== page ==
Luxury groups face European challenge

21 August 2012

ROME: Luxury firms based in Europe must focus on enhancing their products and targeting potential pockets of growth such as exports and cosmetics, according to several leading industry executives.

Speaking to Women's Wear Daily, Giorgio Armani, founder and owner of the eponymous Italian fashion house, suggested manufacturers need to add "value to the purchase and more quality to the product.

"There is too much of everything in women's wear, but there should be more attention paid to the product, and not only because it's new. Forget about the needs of the media or about designers pushed by the groups' international interests," he said.

Thierry Andretta, the CEO of Lanvin, the French fashion chain, similarly asserted that prioritising the basics of luxury was vital to prospering in the present environment.

"You have to be very coherent with the product, and it pays, or at least it has for us. The fact that we have very selective distribution, with which we have developed the business, is what has made the difference for us."

Joel Palix, president of the Clarins, which sells fragrances, cosmetics and skincare lines, also argued that individual categories were facing diverse conditions.

"In cosmetics, business is still good in Europe. In times of difficulty, a lipstick or a fragrance is a great product to buy, so we're more resistant," he said. "Now if you talk about fashion, we are more dependent on the weather."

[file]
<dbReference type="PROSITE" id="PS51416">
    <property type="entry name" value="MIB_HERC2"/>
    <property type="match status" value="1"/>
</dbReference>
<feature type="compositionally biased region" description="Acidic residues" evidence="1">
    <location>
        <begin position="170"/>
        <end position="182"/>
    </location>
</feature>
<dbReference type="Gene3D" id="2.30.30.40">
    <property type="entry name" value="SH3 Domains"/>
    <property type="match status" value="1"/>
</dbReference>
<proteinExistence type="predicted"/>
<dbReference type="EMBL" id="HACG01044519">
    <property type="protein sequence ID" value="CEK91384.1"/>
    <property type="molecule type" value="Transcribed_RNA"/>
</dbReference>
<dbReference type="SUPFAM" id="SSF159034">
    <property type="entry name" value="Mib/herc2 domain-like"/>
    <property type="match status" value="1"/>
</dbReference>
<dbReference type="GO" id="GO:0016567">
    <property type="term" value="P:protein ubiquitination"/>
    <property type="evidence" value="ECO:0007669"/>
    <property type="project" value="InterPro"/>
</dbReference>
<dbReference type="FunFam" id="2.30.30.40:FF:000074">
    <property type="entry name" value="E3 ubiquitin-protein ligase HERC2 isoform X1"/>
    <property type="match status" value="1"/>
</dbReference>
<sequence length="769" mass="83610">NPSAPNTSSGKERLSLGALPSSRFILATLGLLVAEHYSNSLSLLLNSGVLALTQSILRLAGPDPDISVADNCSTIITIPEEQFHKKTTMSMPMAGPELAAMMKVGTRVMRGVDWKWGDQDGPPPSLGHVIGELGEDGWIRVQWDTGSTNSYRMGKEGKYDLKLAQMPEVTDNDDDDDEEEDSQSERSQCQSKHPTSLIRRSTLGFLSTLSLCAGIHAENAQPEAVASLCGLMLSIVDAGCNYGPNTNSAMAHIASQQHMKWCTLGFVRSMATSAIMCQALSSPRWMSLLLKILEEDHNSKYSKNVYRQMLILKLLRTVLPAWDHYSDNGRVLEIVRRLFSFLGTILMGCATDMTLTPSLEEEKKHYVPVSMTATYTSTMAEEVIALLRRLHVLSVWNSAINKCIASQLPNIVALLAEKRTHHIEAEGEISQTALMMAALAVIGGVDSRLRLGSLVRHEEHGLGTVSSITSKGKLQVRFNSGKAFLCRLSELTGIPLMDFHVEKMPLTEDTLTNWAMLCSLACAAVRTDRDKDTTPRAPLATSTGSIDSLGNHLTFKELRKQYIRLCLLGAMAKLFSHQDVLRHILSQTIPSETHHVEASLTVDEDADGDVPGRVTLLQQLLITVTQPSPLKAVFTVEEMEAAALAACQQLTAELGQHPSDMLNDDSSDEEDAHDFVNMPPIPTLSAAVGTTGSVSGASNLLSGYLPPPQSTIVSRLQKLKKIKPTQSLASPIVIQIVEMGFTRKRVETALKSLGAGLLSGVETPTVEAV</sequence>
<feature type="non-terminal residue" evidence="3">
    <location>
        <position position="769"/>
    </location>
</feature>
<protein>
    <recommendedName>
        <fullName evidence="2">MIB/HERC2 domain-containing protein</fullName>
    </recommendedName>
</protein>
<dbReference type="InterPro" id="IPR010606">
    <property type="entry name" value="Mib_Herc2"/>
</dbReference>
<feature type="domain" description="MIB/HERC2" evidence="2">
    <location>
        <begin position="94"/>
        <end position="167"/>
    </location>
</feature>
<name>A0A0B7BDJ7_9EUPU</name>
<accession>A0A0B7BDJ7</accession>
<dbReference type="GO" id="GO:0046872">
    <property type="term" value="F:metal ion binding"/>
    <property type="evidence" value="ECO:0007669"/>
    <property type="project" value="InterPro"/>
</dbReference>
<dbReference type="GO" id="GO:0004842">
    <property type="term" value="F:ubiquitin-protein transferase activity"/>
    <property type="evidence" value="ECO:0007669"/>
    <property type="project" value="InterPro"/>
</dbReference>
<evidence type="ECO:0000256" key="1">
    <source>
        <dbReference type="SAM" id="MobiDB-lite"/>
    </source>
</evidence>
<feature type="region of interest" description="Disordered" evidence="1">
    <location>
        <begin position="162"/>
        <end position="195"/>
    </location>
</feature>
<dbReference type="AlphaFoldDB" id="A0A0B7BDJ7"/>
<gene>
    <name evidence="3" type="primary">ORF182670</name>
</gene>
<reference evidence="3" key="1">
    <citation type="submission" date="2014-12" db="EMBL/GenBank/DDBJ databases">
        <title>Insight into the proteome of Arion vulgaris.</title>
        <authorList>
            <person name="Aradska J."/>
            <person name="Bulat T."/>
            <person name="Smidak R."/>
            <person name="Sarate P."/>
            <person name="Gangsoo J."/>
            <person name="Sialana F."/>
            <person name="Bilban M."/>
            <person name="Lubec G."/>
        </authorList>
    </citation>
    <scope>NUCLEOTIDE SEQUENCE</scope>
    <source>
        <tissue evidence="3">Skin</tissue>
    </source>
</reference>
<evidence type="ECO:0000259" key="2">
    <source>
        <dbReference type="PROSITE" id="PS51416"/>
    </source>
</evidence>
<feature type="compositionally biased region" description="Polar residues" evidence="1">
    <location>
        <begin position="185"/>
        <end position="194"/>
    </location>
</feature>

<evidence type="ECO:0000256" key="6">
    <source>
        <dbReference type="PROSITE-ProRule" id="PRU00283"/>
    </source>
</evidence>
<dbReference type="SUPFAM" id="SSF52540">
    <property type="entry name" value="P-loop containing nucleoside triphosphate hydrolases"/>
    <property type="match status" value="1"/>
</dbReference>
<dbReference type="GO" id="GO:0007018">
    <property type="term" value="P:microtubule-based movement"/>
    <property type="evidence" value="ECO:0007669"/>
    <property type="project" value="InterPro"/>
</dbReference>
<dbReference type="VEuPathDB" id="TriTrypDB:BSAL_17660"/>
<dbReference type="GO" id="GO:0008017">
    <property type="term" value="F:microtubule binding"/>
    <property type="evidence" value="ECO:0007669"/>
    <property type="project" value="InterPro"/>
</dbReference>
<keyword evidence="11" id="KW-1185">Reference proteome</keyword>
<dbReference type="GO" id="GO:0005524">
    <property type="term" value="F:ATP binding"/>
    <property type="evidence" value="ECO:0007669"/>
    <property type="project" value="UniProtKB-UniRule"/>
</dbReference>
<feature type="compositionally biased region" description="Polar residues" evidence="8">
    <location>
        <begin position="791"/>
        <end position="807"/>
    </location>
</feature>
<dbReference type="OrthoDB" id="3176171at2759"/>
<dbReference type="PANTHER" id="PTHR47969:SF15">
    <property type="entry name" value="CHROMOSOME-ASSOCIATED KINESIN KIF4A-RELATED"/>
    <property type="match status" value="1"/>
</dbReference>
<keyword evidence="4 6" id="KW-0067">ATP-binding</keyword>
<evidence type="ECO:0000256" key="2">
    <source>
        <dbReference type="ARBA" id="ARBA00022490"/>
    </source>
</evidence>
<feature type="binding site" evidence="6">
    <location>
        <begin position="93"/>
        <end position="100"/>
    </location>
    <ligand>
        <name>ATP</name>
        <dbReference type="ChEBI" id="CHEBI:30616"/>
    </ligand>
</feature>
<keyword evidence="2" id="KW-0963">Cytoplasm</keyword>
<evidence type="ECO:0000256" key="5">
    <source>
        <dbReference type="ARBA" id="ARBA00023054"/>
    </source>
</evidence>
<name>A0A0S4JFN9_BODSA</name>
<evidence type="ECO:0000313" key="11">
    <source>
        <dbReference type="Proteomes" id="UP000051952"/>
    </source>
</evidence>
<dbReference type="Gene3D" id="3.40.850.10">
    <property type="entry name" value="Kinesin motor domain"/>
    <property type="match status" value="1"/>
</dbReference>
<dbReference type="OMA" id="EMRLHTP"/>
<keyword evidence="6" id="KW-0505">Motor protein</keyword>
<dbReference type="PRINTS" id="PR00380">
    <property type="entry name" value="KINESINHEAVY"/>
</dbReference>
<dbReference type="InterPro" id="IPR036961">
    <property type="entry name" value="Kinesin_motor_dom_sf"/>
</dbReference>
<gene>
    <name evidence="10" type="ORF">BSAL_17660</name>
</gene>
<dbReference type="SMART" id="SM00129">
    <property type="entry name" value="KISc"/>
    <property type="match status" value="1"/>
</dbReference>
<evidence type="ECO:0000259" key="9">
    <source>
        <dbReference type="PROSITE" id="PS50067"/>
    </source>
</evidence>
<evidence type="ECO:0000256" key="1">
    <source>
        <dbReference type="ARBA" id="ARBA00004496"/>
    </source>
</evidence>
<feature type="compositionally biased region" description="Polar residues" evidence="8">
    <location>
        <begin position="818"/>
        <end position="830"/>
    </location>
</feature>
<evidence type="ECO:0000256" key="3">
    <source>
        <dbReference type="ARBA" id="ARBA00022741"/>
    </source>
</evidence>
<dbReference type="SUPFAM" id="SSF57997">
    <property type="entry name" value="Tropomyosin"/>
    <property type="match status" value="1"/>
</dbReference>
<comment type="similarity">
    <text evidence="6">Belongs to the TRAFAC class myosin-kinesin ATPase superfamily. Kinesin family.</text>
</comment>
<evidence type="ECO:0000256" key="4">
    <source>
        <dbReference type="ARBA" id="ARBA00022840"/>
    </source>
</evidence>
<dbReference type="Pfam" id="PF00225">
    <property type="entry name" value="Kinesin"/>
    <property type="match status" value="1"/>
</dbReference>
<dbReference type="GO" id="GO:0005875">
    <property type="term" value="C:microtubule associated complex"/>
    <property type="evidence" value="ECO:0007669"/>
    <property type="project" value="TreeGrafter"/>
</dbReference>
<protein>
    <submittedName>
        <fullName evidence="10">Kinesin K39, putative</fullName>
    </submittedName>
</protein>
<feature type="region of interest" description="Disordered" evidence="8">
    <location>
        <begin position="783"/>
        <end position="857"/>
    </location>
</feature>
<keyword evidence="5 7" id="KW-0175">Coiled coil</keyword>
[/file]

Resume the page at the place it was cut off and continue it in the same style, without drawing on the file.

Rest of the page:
Gildo Zegna, CEO of Ermenegildo Zegna, the apparel and beauty group, further posited that there were some broader benefits to the current climate, however austere the European outlook.

"We have the advantage of a weak euro, which helps grow our exports," he said. "Newspapers contribute to the depression, but after all, the sector is holding up, and tourists compensate the weaker markets. That said, we must always be on the watch."

Elsewhere, Patrick Thomas, the head of Hermès, another French operator, warned that simply reducing overheads could not be the solution.

"If a company is in financial trouble, cutting costs cannot save it, and launching an economic stimulus plan at the same time, as long as it can be financed without creating further damage, is a good idea," he said.

Such a move may also buoy sentiment levels among shoppers, which is integral to fuelling growth, Franco Pené, chairman of Gibò, the Italian clothing manufacturer, added.

"To change the mood of the people is just as important as any other measure. If the consumer mood does not change, it will be a nightmare for many years," said Pené.

Data sourced from Women's Wear Daily; additional content by Warc staff